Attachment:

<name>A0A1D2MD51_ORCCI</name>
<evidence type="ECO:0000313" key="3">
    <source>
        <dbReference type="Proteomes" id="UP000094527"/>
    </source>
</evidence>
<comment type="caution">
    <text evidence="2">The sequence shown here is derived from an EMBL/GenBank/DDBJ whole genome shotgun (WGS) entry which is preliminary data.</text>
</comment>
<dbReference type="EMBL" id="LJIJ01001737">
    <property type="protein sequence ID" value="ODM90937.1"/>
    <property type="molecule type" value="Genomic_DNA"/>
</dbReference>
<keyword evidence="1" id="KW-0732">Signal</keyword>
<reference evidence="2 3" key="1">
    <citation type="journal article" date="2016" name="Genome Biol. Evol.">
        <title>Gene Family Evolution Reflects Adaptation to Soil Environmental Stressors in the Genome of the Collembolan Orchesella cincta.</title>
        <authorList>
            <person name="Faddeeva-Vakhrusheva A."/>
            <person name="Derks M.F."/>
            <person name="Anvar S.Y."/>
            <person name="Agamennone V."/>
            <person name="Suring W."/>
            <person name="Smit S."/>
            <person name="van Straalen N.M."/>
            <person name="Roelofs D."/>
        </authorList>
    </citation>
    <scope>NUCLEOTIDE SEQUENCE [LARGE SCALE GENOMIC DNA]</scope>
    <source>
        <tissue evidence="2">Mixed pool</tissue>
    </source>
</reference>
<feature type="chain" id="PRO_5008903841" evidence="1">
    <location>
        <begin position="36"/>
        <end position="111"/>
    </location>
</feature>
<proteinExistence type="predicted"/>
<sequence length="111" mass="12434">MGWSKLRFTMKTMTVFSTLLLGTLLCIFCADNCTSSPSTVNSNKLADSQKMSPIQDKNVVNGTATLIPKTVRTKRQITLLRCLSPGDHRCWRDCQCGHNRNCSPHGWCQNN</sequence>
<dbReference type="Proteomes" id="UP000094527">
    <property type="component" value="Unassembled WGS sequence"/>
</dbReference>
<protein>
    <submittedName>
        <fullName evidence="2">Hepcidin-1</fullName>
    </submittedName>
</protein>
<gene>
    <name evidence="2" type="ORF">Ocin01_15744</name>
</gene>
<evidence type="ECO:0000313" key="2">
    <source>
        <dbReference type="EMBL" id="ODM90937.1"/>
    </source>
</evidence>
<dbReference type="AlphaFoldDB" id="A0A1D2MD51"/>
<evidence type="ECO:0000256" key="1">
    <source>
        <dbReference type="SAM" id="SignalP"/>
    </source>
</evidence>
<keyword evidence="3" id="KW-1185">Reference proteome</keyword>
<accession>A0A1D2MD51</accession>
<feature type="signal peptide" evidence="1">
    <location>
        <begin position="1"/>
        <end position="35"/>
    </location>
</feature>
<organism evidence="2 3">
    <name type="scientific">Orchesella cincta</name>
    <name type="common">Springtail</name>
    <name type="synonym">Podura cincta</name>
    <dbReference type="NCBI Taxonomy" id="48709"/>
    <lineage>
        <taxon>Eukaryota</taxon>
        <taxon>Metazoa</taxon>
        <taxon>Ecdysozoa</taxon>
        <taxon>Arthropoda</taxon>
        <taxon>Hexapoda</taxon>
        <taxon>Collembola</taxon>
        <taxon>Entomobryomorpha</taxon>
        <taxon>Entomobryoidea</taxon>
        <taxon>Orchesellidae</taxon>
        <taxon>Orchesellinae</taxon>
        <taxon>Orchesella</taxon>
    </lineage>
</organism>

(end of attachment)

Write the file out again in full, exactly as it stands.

<name>A0A1D2MD51_ORCCI</name>
<evidence type="ECO:0000313" key="3">
    <source>
        <dbReference type="Proteomes" id="UP000094527"/>
    </source>
</evidence>
<comment type="caution">
    <text evidence="2">The sequence shown here is derived from an EMBL/GenBank/DDBJ whole genome shotgun (WGS) entry which is preliminary data.</text>
</comment>
<dbReference type="EMBL" id="LJIJ01001737">
    <property type="protein sequence ID" value="ODM90937.1"/>
    <property type="molecule type" value="Genomic_DNA"/>
</dbReference>
<keyword evidence="1" id="KW-0732">Signal</keyword>
<reference evidence="2 3" key="1">
    <citation type="journal article" date="2016" name="Genome Biol. Evol.">
        <title>Gene Family Evolution Reflects Adaptation to Soil Environmental Stressors in the Genome of the Collembolan Orchesella cincta.</title>
        <authorList>
            <person name="Faddeeva-Vakhrusheva A."/>
            <person name="Derks M.F."/>
            <person name="Anvar S.Y."/>
            <person name="Agamennone V."/>
            <person name="Suring W."/>
            <person name="Smit S."/>
            <person name="van Straalen N.M."/>
            <person name="Roelofs D."/>
        </authorList>
    </citation>
    <scope>NUCLEOTIDE SEQUENCE [LARGE SCALE GENOMIC DNA]</scope>
    <source>
        <tissue evidence="2">Mixed pool</tissue>
    </source>
</reference>
<feature type="chain" id="PRO_5008903841" evidence="1">
    <location>
        <begin position="36"/>
        <end position="111"/>
    </location>
</feature>
<proteinExistence type="predicted"/>
<sequence length="111" mass="12434">MGWSKLRFTMKTMTVFSTLLLGTLLCIFCADNCTSSPSTVNSNKLADSQKMSPIQDKNVVNGTATLIPKTVRTKRQITLLRCLSPGDHRCWRDCQCGHNRNCSPHGWCQNN</sequence>
<dbReference type="Proteomes" id="UP000094527">
    <property type="component" value="Unassembled WGS sequence"/>
</dbReference>
<protein>
    <submittedName>
        <fullName evidence="2">Hepcidin-1</fullName>
    </submittedName>
</protein>
<gene>
    <name evidence="2" type="ORF">Ocin01_15744</name>
</gene>
<evidence type="ECO:0000313" key="2">
    <source>
        <dbReference type="EMBL" id="ODM90937.1"/>
    </source>
</evidence>
<dbReference type="AlphaFoldDB" id="A0A1D2MD51"/>
<evidence type="ECO:0000256" key="1">
    <source>
        <dbReference type="SAM" id="SignalP"/>
    </source>
</evidence>
<keyword evidence="3" id="KW-1185">Reference proteome</keyword>
<accession>A0A1D2MD51</accession>
<feature type="signal peptide" evidence="1">
    <location>
        <begin position="1"/>
        <end position="35"/>
    </location>
</feature>
<organism evidence="2 3">
    <name type="scientific">Orchesella cincta</name>
    <name type="common">Springtail</name>
    <name type="synonym">Podura cincta</name>
    <dbReference type="NCBI Taxonomy" id="48709"/>
    <lineage>
        <taxon>Eukaryota</taxon>
        <taxon>Metazoa</taxon>
        <taxon>Ecdysozoa</taxon>
        <taxon>Arthropoda</taxon>
        <taxon>Hexapoda</taxon>
        <taxon>Collembola</taxon>
        <taxon>Entomobryomorpha</taxon>
        <taxon>Entomobryoidea</taxon>
        <taxon>Orchesellidae</taxon>
        <taxon>Orchesellinae</taxon>
        <taxon>Orchesella</taxon>
    </lineage>
</organism>